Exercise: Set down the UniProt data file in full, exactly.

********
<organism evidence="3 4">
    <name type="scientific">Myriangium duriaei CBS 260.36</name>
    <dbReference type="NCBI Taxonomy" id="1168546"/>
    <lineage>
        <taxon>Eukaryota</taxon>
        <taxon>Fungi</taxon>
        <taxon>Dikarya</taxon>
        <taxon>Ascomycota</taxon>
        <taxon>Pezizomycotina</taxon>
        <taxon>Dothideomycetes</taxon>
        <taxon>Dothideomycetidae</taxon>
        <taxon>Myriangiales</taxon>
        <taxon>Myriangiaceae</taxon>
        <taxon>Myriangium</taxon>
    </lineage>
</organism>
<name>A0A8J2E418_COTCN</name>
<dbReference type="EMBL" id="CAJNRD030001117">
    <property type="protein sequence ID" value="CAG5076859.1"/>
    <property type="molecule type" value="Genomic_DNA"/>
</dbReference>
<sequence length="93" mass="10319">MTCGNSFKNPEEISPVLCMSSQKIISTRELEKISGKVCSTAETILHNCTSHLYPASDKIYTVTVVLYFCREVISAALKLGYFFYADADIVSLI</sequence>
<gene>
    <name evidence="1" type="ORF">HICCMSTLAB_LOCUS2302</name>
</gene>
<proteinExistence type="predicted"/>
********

<organism evidence="3 4">
    <name type="scientific">Myriangium duriaei CBS 260.36</name>
    <dbReference type="NCBI Taxonomy" id="1168546"/>
    <lineage>
        <taxon>Eukaryota</taxon>
        <taxon>Fungi</taxon>
        <taxon>Dikarya</taxon>
        <taxon>Ascomycota</taxon>
        <taxon>Pezizomycotina</taxon>
        <taxon>Dothideomycetes</taxon>
        <taxon>Dothideomycetidae</taxon>
        <taxon>Myriangiales</taxon>
        <taxon>Myriangiaceae</taxon>
        <taxon>Myriangium</taxon>
    </lineage>
</organism>
<name>A0A8J2E418_COTCN</name>
<dbReference type="EMBL" id="CAJNRD030001117">
    <property type="protein sequence ID" value="CAG5076859.1"/>
    <property type="molecule type" value="Genomic_DNA"/>
</dbReference>
<sequence length="93" mass="10319">MTCGNSFKNPEEISPVLCMSSQKIISTRELEKISGKVCSTAETILHNCTSHLYPASDKIYTVTVVLYFCREVISAALKLGYFFYADADIVSLI</sequence>
<gene>
    <name evidence="1" type="ORF">HICCMSTLAB_LOCUS2302</name>
</gene>
<proteinExistence type="predicted"/>